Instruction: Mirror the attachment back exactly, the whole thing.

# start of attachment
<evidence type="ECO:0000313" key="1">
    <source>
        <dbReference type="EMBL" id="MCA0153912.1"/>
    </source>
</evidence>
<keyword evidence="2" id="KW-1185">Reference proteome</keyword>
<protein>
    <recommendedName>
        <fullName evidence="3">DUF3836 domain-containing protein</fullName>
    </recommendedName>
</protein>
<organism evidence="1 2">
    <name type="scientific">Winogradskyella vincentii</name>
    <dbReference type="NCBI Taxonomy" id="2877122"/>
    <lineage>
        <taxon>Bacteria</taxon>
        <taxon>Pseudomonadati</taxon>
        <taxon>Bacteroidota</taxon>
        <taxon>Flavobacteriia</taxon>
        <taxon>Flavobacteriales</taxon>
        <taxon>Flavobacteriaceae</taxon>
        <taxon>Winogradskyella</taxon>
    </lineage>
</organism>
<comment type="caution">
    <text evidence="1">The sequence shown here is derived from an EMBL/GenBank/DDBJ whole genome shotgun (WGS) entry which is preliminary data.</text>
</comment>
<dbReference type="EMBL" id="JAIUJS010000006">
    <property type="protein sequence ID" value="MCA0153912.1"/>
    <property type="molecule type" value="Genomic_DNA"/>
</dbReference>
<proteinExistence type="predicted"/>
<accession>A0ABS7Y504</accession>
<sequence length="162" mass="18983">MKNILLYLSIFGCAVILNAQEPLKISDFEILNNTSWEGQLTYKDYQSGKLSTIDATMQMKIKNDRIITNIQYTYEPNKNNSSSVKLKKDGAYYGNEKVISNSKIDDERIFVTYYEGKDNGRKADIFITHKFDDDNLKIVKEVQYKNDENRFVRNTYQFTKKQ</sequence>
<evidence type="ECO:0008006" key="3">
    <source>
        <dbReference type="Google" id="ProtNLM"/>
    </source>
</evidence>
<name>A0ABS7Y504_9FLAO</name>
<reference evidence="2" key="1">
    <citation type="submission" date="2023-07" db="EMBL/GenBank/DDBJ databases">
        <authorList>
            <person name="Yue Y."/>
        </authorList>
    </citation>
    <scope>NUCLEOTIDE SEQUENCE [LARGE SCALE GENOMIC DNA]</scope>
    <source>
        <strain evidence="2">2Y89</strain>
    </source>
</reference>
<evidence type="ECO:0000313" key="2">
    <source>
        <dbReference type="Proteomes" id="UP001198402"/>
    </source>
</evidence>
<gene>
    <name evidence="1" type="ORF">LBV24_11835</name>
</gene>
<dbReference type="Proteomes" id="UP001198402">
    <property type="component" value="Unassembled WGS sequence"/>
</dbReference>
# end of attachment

<evidence type="ECO:0000313" key="1">
    <source>
        <dbReference type="EMBL" id="MCA0153912.1"/>
    </source>
</evidence>
<keyword evidence="2" id="KW-1185">Reference proteome</keyword>
<protein>
    <recommendedName>
        <fullName evidence="3">DUF3836 domain-containing protein</fullName>
    </recommendedName>
</protein>
<organism evidence="1 2">
    <name type="scientific">Winogradskyella vincentii</name>
    <dbReference type="NCBI Taxonomy" id="2877122"/>
    <lineage>
        <taxon>Bacteria</taxon>
        <taxon>Pseudomonadati</taxon>
        <taxon>Bacteroidota</taxon>
        <taxon>Flavobacteriia</taxon>
        <taxon>Flavobacteriales</taxon>
        <taxon>Flavobacteriaceae</taxon>
        <taxon>Winogradskyella</taxon>
    </lineage>
</organism>
<comment type="caution">
    <text evidence="1">The sequence shown here is derived from an EMBL/GenBank/DDBJ whole genome shotgun (WGS) entry which is preliminary data.</text>
</comment>
<dbReference type="EMBL" id="JAIUJS010000006">
    <property type="protein sequence ID" value="MCA0153912.1"/>
    <property type="molecule type" value="Genomic_DNA"/>
</dbReference>
<proteinExistence type="predicted"/>
<accession>A0ABS7Y504</accession>
<sequence length="162" mass="18983">MKNILLYLSIFGCAVILNAQEPLKISDFEILNNTSWEGQLTYKDYQSGKLSTIDATMQMKIKNDRIITNIQYTYEPNKNNSSSVKLKKDGAYYGNEKVISNSKIDDERIFVTYYEGKDNGRKADIFITHKFDDDNLKIVKEVQYKNDENRFVRNTYQFTKKQ</sequence>
<evidence type="ECO:0008006" key="3">
    <source>
        <dbReference type="Google" id="ProtNLM"/>
    </source>
</evidence>
<name>A0ABS7Y504_9FLAO</name>
<reference evidence="2" key="1">
    <citation type="submission" date="2023-07" db="EMBL/GenBank/DDBJ databases">
        <authorList>
            <person name="Yue Y."/>
        </authorList>
    </citation>
    <scope>NUCLEOTIDE SEQUENCE [LARGE SCALE GENOMIC DNA]</scope>
    <source>
        <strain evidence="2">2Y89</strain>
    </source>
</reference>
<evidence type="ECO:0000313" key="2">
    <source>
        <dbReference type="Proteomes" id="UP001198402"/>
    </source>
</evidence>
<gene>
    <name evidence="1" type="ORF">LBV24_11835</name>
</gene>
<dbReference type="Proteomes" id="UP001198402">
    <property type="component" value="Unassembled WGS sequence"/>
</dbReference>